We’re introducing a major upgrade to our SolarAnywhere® solar deviation maps! The new maps expand coverage to three continents and increase resolution to ~50 km. The maps give asset managers and owners high-level insights into the weather trends affecting the production of their PV plants.
Below you can see maps for the first three quarters of 2020 for North America, South America and Europe. In the future, we plan to publish these maps to our blog quarterly. If you want to receive these maps, consider following us on LinkedIn or Twitter.
Solar weather report for Q1-Q3 2020
For the first three quarters of 2020, solar deviations were unremarkable in the U.S. and South America. Quarterly deviations generally fell within +/-10%, and year-to-date deviations (through September 2020) were even lower. The Midwest saw slightly positive deviations in Q2-Q3, breaking a streak of cloudy weather observed in 2018 and 2019.
In Europe, deviations of +10% to +20% were observed this spring (first and second quarters of 2020). These deviations were caused almost entirely by less cloud cover. Decreased aerosols due to COVID-19 lockdowns gave only a minor boost to GHI.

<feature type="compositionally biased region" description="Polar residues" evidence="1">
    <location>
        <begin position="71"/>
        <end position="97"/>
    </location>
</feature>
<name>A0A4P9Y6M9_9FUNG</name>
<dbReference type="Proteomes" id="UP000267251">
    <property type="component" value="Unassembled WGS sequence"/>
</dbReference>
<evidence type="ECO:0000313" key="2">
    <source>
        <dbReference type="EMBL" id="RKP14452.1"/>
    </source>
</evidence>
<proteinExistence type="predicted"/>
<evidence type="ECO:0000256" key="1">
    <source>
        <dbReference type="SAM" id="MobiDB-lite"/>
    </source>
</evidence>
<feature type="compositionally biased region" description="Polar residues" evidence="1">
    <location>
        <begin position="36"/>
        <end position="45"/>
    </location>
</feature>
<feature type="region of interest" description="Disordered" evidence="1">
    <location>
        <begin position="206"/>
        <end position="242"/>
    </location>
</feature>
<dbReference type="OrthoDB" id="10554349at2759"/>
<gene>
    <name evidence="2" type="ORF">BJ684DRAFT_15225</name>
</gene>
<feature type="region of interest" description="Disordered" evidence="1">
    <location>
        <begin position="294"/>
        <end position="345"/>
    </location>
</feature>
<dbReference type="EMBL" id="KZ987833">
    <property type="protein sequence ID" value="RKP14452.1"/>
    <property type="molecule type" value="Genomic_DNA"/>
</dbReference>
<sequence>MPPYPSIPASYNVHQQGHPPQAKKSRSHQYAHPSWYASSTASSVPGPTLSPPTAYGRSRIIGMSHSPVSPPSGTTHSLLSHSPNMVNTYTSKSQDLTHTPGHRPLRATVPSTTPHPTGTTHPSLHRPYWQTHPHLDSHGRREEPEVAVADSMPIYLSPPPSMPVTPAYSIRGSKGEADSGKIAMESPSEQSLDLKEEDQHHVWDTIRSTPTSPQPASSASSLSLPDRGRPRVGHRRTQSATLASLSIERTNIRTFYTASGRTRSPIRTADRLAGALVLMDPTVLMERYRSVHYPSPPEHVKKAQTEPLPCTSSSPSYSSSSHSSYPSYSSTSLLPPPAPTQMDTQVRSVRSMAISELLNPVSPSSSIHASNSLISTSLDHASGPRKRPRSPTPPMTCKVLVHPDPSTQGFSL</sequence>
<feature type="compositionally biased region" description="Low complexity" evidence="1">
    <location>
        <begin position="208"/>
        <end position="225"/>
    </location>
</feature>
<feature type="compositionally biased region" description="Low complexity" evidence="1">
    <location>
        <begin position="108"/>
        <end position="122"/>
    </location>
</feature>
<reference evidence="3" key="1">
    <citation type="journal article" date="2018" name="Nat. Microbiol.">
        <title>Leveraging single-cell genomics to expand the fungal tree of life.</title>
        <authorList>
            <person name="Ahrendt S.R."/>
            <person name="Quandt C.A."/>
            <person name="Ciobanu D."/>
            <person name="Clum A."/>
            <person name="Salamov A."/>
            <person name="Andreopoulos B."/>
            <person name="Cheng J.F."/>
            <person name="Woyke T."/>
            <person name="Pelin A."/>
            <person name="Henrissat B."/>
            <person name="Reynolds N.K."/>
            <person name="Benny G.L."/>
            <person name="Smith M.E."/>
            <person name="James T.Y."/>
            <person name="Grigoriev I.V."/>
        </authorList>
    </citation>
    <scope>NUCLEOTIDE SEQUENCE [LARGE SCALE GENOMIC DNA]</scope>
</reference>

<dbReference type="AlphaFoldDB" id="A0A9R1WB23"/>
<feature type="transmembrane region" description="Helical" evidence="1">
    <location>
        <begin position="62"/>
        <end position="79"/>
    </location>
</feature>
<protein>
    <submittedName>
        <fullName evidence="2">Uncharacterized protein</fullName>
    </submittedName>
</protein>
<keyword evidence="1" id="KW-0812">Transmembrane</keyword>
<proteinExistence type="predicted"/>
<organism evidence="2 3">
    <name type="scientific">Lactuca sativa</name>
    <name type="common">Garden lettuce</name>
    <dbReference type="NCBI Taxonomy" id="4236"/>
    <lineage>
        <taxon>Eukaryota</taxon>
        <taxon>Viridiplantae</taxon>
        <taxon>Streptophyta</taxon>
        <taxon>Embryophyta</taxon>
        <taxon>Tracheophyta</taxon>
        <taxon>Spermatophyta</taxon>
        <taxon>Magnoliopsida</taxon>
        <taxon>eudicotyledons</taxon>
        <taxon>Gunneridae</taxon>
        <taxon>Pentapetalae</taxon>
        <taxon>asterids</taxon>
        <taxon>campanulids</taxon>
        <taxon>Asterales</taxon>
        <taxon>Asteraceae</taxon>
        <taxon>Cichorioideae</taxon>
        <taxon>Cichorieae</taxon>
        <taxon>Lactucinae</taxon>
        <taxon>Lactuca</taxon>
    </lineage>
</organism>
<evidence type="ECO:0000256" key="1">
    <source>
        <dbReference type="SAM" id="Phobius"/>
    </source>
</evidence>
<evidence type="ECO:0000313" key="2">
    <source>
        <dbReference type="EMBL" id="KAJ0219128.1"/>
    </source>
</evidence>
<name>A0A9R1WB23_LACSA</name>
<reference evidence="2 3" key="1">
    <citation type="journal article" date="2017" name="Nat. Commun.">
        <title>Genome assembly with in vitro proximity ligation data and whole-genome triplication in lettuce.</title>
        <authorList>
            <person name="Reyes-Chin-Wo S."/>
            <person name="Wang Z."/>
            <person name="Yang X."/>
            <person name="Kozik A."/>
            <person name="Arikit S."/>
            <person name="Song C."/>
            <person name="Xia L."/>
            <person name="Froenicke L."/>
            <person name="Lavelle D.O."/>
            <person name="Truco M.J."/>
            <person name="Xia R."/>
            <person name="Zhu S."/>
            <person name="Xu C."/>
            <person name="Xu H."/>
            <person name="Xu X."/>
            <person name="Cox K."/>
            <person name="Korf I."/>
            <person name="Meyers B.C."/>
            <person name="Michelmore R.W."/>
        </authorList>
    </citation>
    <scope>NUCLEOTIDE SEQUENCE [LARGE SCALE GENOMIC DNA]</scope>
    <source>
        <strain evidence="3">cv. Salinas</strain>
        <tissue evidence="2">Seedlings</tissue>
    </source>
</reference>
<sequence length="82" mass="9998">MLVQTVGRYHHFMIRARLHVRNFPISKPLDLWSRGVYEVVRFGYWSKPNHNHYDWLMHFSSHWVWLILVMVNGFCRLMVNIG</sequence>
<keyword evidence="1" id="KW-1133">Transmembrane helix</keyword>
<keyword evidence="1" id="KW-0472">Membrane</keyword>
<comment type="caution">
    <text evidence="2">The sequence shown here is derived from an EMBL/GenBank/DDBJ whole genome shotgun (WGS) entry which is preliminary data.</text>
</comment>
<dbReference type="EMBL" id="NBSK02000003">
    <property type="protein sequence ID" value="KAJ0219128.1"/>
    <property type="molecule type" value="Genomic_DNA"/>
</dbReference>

Climate disaster impacts on the solar industry
Climate disasters are on the rise: NOAA data for the U.S. shows 16 disasters exceeding $1B of damages through first nine months of 2020, tying the annual record. Disaster preparedness—understanding and mitigating losses due to wind, hail, and fire—is now a mainstream topic in the solar industry.
Record wildfires scorched the Western U.S., with plumes of smoke obscuring the sun and soiling panels. The EIA found that solar production in CAISO declined by 30% in the first two weeks of September from the July 2020 average. In South America, fires in Brazil’s Amazon are said to be the worst in a decade.
Smoke can negatively impact weather models and forecasts because smoke acts differently than other aerosols. The same is true with SolarAnywhere—the deviations shown in the maps below tend to underreport the reduction in sunlight due to smoke and haze. With wildfires increasing in the last two decades, more work is needed to better model the impact of smoke. Updates to SolarAnywhere enabling better modeling of solar plants impacted by wildfire smoke are already underway, with release tentatively planned for V3.5 in Spring 2021—stay tuned.
If you need real-time, site-specific solar data and intelligence so that you can improve reporting and decision-making for your fleet, consider licensing our services including SolarAnywhere® SystemCheck® and Sites.